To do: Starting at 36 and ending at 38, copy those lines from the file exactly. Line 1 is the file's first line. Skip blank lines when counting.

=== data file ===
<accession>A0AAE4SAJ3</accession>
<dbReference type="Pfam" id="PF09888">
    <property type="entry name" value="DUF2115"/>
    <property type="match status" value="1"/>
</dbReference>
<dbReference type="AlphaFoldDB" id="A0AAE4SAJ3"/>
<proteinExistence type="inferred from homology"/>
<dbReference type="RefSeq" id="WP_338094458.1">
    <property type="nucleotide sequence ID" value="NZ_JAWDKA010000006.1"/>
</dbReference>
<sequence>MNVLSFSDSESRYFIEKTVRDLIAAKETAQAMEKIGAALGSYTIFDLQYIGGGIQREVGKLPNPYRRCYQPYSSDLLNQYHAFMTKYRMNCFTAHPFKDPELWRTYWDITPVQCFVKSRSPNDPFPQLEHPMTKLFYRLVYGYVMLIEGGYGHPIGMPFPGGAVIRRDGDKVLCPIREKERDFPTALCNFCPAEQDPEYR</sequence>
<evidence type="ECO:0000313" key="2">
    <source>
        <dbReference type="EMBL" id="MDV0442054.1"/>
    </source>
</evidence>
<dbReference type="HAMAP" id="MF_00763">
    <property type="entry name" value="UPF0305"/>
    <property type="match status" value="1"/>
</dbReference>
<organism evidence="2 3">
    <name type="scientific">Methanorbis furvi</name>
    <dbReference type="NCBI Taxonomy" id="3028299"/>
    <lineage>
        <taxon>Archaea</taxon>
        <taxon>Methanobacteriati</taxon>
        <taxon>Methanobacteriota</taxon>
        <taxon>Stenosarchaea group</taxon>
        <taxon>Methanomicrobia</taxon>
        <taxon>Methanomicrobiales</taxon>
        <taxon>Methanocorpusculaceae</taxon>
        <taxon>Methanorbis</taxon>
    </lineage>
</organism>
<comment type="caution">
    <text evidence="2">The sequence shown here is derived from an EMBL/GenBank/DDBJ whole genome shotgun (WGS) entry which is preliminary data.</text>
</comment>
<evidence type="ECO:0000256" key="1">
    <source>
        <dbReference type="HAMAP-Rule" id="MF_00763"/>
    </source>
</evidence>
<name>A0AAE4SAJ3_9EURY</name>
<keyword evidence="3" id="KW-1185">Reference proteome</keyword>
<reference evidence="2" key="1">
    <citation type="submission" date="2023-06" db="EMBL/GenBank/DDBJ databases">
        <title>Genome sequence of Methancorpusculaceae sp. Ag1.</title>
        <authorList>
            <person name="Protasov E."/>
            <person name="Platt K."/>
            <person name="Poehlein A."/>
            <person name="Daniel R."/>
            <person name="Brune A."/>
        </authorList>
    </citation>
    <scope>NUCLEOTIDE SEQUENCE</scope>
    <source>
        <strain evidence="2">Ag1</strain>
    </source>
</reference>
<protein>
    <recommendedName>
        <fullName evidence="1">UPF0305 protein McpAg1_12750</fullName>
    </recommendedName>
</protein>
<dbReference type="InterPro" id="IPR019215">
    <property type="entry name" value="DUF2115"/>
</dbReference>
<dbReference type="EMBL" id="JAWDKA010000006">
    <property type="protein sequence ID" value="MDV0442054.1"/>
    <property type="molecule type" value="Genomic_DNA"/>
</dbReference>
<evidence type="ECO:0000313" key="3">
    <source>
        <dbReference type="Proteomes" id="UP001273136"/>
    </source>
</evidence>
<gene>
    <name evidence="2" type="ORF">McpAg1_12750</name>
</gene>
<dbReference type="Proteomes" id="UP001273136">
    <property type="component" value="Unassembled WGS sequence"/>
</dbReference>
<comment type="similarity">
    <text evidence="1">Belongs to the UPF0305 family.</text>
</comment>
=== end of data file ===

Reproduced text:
    <text evidence="2">The sequence shown here is derived from an EMBL/GenBank/DDBJ whole genome shotgun (WGS) entry which is preliminary data.</text>
</comment>
<evidence type="ECO:0000256" key="1">